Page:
Tim Cook: "I want there to be" American-made Apple productsPressed to answer why Apple doesn't own its own factories in China and, alternatively, why it isn't taking the lead to move manufacturing and assembly from China to the United States, Tim Cook answered "I want there to be" American-made products.
When asked by All Things Digital co-host Kara Swisher, "Why isn't there an Apple factory in China, run by Apple?" Cook answered, "We decided a decade ago that there were some things we could do ourselves better than anyone.
"But other things," Cook continued, "we decided we shouldn't put our own efforts into. Manufacturing was one of those. With manufacturing, we looked at it and said that someone else could do it better."
Walt Mossberg then asked Cook, "There's been a lot of talk recently about reviving manufacturing here in the U.S. You used to have a factory, I think in Colorado. You're probably the most influential company in technology, and you're an operations expert — will there be an Apple product ever made again in America?"
Cook emphatically answered, "I want there to be! I want there to be!"
He then noted that "the [ARM semiconductor] engine for the iPad and iPhone are built in the U.S., in Austin, Texas. The [Corning] glass for your iPhone (sold worldwide) is made in Kentucky."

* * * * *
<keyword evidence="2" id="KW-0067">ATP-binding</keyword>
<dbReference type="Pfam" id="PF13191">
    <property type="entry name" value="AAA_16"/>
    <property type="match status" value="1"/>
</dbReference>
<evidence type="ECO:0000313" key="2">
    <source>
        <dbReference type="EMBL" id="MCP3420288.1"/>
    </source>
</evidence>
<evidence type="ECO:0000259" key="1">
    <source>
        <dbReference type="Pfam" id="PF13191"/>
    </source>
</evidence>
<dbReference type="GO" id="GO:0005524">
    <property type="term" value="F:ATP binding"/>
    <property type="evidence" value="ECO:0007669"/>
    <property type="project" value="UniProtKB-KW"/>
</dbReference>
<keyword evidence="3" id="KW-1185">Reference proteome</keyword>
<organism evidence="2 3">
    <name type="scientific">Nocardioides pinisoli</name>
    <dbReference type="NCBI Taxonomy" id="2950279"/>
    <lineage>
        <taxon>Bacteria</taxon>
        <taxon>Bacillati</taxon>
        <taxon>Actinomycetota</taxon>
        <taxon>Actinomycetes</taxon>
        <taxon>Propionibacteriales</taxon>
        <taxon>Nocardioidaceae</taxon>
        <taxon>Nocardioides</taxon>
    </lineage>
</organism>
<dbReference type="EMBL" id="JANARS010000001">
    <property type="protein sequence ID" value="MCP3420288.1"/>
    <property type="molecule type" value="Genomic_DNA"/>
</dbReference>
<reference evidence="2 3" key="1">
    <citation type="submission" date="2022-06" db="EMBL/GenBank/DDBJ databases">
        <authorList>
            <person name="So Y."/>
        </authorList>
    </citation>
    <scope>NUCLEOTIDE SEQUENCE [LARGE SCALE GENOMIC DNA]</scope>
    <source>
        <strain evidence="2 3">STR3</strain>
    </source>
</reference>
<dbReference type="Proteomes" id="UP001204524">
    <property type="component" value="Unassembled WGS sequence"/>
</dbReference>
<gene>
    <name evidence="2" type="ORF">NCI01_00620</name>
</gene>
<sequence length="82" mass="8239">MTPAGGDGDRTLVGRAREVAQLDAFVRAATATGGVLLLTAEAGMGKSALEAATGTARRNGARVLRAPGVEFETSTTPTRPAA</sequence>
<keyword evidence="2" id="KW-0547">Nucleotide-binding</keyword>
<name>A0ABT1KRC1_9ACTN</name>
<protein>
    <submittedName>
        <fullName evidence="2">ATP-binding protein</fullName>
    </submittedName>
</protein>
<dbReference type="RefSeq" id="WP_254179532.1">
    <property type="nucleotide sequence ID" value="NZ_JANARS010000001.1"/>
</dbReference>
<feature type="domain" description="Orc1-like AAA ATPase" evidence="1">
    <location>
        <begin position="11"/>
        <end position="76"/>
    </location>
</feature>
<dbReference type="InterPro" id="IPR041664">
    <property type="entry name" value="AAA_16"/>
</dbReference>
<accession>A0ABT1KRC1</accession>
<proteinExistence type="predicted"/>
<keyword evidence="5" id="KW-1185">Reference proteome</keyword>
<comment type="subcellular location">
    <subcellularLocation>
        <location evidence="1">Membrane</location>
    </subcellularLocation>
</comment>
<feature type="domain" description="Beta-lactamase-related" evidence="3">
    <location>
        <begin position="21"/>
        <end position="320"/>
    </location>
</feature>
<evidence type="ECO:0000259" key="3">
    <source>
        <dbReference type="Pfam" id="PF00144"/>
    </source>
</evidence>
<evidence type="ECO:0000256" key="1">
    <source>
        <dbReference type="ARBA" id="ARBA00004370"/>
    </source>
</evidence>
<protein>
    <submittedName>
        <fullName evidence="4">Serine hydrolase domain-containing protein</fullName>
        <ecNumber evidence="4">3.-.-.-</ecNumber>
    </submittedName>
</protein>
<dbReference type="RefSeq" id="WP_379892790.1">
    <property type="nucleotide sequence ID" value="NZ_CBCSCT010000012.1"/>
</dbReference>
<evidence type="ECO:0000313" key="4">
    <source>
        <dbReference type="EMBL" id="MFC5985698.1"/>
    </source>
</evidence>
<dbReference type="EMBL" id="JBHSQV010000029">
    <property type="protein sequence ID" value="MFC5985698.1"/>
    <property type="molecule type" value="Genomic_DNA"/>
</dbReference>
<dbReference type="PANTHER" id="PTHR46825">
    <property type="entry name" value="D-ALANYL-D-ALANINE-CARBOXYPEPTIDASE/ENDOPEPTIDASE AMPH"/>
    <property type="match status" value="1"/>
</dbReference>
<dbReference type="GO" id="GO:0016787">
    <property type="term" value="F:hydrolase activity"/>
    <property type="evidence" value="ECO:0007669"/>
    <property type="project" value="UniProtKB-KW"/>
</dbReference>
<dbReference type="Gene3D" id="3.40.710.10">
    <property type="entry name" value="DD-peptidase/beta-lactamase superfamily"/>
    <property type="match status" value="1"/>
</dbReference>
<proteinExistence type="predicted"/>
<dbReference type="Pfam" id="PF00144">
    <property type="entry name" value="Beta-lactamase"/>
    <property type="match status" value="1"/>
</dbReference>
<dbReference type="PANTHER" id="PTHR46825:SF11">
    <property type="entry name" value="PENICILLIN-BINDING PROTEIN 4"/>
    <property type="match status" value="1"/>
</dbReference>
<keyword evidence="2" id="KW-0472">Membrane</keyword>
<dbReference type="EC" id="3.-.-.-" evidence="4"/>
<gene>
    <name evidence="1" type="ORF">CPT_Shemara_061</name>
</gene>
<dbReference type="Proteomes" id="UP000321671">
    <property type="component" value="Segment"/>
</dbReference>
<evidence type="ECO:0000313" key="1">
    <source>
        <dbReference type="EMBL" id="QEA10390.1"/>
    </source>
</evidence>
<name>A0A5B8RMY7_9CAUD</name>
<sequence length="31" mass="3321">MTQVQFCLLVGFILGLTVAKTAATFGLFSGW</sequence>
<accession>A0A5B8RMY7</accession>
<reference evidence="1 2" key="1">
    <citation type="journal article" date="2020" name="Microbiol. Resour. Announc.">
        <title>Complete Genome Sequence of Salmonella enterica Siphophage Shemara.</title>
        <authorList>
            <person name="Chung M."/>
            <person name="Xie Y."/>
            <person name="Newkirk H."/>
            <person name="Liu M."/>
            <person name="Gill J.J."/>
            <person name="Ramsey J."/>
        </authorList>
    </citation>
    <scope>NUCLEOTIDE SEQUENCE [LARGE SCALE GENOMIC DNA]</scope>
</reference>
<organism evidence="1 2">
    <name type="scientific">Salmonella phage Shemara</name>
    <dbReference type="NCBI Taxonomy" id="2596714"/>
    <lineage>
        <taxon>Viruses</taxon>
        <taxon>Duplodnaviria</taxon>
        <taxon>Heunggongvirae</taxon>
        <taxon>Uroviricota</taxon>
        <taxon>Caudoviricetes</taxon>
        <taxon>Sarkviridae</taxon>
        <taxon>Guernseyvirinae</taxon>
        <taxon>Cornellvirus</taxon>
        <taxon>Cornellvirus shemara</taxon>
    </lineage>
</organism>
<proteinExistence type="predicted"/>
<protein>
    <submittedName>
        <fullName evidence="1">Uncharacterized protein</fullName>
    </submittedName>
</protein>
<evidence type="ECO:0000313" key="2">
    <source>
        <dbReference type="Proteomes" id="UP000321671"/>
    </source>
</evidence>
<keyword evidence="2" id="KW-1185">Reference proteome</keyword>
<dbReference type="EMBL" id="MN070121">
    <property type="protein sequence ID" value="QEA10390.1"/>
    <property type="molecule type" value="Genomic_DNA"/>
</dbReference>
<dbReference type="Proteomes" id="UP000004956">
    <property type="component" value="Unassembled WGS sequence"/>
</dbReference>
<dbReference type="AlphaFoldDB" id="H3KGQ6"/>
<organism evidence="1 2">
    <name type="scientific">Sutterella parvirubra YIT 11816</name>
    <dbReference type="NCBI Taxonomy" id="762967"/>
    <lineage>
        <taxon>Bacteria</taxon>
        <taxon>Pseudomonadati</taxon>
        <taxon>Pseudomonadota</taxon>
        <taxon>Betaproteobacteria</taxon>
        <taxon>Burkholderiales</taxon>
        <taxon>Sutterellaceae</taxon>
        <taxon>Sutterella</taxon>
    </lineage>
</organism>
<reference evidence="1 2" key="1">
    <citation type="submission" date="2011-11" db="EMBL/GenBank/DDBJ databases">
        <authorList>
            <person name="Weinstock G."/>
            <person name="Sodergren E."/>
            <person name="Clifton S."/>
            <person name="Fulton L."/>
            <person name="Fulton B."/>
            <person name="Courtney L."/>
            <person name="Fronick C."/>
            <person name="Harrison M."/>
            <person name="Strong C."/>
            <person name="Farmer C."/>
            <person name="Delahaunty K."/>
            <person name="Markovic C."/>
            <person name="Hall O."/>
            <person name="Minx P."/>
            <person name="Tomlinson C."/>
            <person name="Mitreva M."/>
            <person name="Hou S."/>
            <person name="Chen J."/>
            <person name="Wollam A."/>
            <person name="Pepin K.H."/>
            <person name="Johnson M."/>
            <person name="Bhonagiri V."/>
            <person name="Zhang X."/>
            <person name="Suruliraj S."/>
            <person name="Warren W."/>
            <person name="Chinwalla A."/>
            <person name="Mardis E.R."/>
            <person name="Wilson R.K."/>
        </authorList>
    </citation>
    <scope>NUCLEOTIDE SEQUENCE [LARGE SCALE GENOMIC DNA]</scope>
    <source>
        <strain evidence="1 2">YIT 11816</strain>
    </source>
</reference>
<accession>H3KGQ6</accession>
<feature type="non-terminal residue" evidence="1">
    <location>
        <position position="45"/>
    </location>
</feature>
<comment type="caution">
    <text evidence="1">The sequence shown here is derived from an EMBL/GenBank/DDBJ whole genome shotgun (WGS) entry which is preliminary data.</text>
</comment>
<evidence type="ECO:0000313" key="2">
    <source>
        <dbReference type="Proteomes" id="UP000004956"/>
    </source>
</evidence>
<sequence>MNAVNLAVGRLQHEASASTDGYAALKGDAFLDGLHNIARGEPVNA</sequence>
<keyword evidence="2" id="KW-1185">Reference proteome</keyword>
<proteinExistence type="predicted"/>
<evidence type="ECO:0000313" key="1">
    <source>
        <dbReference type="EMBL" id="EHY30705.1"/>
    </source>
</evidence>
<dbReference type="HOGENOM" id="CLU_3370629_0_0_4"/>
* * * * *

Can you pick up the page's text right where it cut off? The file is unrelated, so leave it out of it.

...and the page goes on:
Cook then acknowledged, "there's an intense focus on the final assembly. Could that be done in the U.S.? I sure hope so. But look, how many tool-and-die makers do you know in America? I could ask them, nationwide, to come here tonight and we couldn't fill [a few hundred seats in] this room," noting that in China, tool-and-die makers fill cities.
"We will do as many of these things [in America] as we can do," Cook added, "and you can bet that we'll use the whole of our influence to do this."
"Will I ever buy an iPhone that on the rear, it says 'Made in California'?" Mossberg asked.
"It may, it may! I mean, you could say now that 'some parts are made in America,'" Cook said, reiterating processor and glass components before talking about software, and how much the "app economy" has blossomed in the US following the debut of the iPhone.
Cook's enthusiasm and optimism regarding the potential of a resurgence in American manufacturing comes in stark contrast to the matter of fact answers Steve Jobs provided just over a year ago.
When asked similar questions about the potential for U.S. assembly by US President Barack Obama, Jobs reportedly stated, "Those jobs aren't coming back."
In March, Apple began publishing figures outlining how many jobs the company was creating within the U.S. outside of final assembly, claiming that 514,000 people are employed in the States because of Apple.
Echoing Cook's mention of new mobile development jobs, the company cited a 2012 study by TechNet that found that 466,000 jobs have been added to the U.S. economy related to mobile development.
Visit AppleInsider's D10 archive for more of Cook's comments and ongoing coverage of the conference.
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